How Do I Know if I Can Trust My Desires in Discernment?

(Learn to Discern, Principle #13)

One of the most frequent issues that arises almost every time I talk about discernment is the role of personal desire in spiritual and practical discernment.

It might take the form of, “how do I know that this is what God wants and not just what I want?” or “I really want x, and so it’s probably not what I should do,” or, “I have always wanted to do y, but that’s irrelevant, right?”

Is personal desire something that belongs in discernment? Or is it the kind of thing that we should just disregard because it’s a massive distraction from what is really meant to be happening? How do I know if I can trust my desire?

These aren’t easy questions – mostly because there are so many different types of desire and so many different circumstances that might render different answers!

Here’s what is definitely true: God didn’t create us as robots. He made us as unique individuals with reason and free will, and wants us to discern as the kind of creatures that we actually are. However, we also live as creatures affected by sin – which means that our desires may not always lead us in the right direction. They need to be discerned.

That’s right: we’ve got to discern whether or not our desires can be trusted in the process of discernment! Sound challenging?

Here are some key principles to help you know whether or not you can trust your desire in the process of discernment.

Deep, personal desire – which is different from a passing emotion (however intense) – always happens in the context of your whole life. Do you generally lead a listening kind of life? The kind where God can speak and you can hear, regularly? If not, start there.

Is what you desire good, or neutral? If the object of your desire is wrong, it’s not something you want to pursue. If you’ve been feeding a long-standing desire to harm someone else, for example, it’s not a good desire. Don’t trust it, don’t follow it. God always wants good for our lives – not just that we do good, but also that we do the kinds of actions that shape us to become a better version of ourselves: to live with more integrity, more honesty, more kindness.

Is why you desire it good, or neutral? Sometimes we want something good, but we want it for the wrong reason. Maybe we want to help a friend in some good way, but really we want to do it because the way that she is currently living, which isn’t inherently bad, drives us crazy. Or maybe we want to be a doctor in order to help heal people… but really because we want the prestige that comes with such a role. Pay attention to the real motivation behind your desires.

Is the way in which you desire it good, or neutral?  Or does your desire come from a place of anger, frustration, or dissatisfaction? These emotions can spark something in us (for instance, we can be angry at a certain injustice in the world, and seek to correct it), but if they consistently accompany the whole of our desire, we need to pause and consider what’s really going on.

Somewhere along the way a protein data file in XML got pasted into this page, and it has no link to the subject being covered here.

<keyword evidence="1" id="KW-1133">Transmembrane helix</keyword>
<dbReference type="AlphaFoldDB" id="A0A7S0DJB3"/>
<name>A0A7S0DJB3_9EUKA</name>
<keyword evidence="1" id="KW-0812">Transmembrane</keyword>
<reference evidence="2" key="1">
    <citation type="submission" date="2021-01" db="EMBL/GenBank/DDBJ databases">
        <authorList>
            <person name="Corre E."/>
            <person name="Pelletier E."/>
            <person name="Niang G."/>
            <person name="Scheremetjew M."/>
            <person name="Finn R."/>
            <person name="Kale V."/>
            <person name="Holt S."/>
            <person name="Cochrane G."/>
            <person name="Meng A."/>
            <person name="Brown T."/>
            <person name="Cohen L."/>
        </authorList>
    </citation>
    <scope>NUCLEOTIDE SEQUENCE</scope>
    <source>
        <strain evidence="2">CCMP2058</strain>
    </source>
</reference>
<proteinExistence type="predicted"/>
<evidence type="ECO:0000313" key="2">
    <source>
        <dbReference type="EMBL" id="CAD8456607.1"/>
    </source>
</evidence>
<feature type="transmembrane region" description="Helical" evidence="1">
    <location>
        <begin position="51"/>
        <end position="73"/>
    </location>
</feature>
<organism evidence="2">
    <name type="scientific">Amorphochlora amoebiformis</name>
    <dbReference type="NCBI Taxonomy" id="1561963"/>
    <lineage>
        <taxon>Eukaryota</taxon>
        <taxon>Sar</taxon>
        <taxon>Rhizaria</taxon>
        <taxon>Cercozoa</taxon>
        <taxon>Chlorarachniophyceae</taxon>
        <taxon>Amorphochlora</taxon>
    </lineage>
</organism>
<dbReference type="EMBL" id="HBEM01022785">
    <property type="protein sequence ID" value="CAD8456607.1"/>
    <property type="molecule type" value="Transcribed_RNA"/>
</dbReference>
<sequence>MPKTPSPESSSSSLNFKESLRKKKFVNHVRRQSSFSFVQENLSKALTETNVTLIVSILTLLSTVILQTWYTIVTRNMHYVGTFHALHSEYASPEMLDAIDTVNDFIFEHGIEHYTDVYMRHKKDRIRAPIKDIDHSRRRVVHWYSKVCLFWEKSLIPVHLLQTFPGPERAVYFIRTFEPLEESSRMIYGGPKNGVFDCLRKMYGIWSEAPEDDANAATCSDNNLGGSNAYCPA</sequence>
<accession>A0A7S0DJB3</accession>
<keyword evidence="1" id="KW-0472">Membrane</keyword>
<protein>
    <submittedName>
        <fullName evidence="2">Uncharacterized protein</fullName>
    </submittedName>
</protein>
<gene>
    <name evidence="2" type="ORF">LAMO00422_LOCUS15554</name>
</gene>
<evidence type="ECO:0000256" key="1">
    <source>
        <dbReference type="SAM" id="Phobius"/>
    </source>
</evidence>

Jacques Phillipe offers these wise words: “…we want only those things that are good, in conformity with the will of God. But, we want them in a manner that is still not ‘God’s way,’ that is to say, the way of the Holy Spirit, which is caring, peaceful, and patient. We want them in a human way, tense, hurried, and discouraged if we do not immediately achieve the desired goal.” 

This leads to our next point: is the desire accompanied by peace? Again, we have to distinguish between deep peace and a surface-level sense of emotional happiness. True peace comes at a deeper, interior level: it is present even when we might feel some emotion like nervousness or fear. Peace brings what we might describe as a gut-sense of right-ness. It fits, it clicks, it satisfies – regardless of whether or not the thing “makes sense” on the outside. Peace gives us a sense of sturdiness, interior strength, even when we feel outwardly fragile. It gives us inner calm despite outward difficulty. If our desires bring interior tumult, if they leave us feeling deeply unsettled or if they make us unable to concentrate or be present to those around us, we need to question their origin and purpose.

Finally, is the desire, accompanied by peace, gently persistent? Deep desire should have our attention when it’s more than a passing phase or whim. Sometimes we can want something as a reaction to something else. Perhaps we encounter poverty and feel immediately that we need to increase our savings. Or perhaps we see someone in a professional role that makes us think, “I could do that.” Deep desires deserve our attention when they remain in us regardless of circumstances. Not sure whether or it’s deep desire or passing whim? Give it time. Wait and see whether and how it sits in you.

Good desires are, of course, only one aspect of the whole discernment process. We can pray about them, test them out, record them over time, and talk about them to someone who can offer wise guidance.

It’s also really crucial to know ourselves well. Some people have a tendency to enjoy “dwelling in possibility” – they enjoy the process of considering all kinds of options, without necessarily wanting to pursue any of them. If that’s you, start paying attention to when you’re just dreaming (and there’s nothing wrong with dreaming of good things), and when you actually sense a need to move in a particular direction. The more you’re aware of it, the easier it will become to distinguish.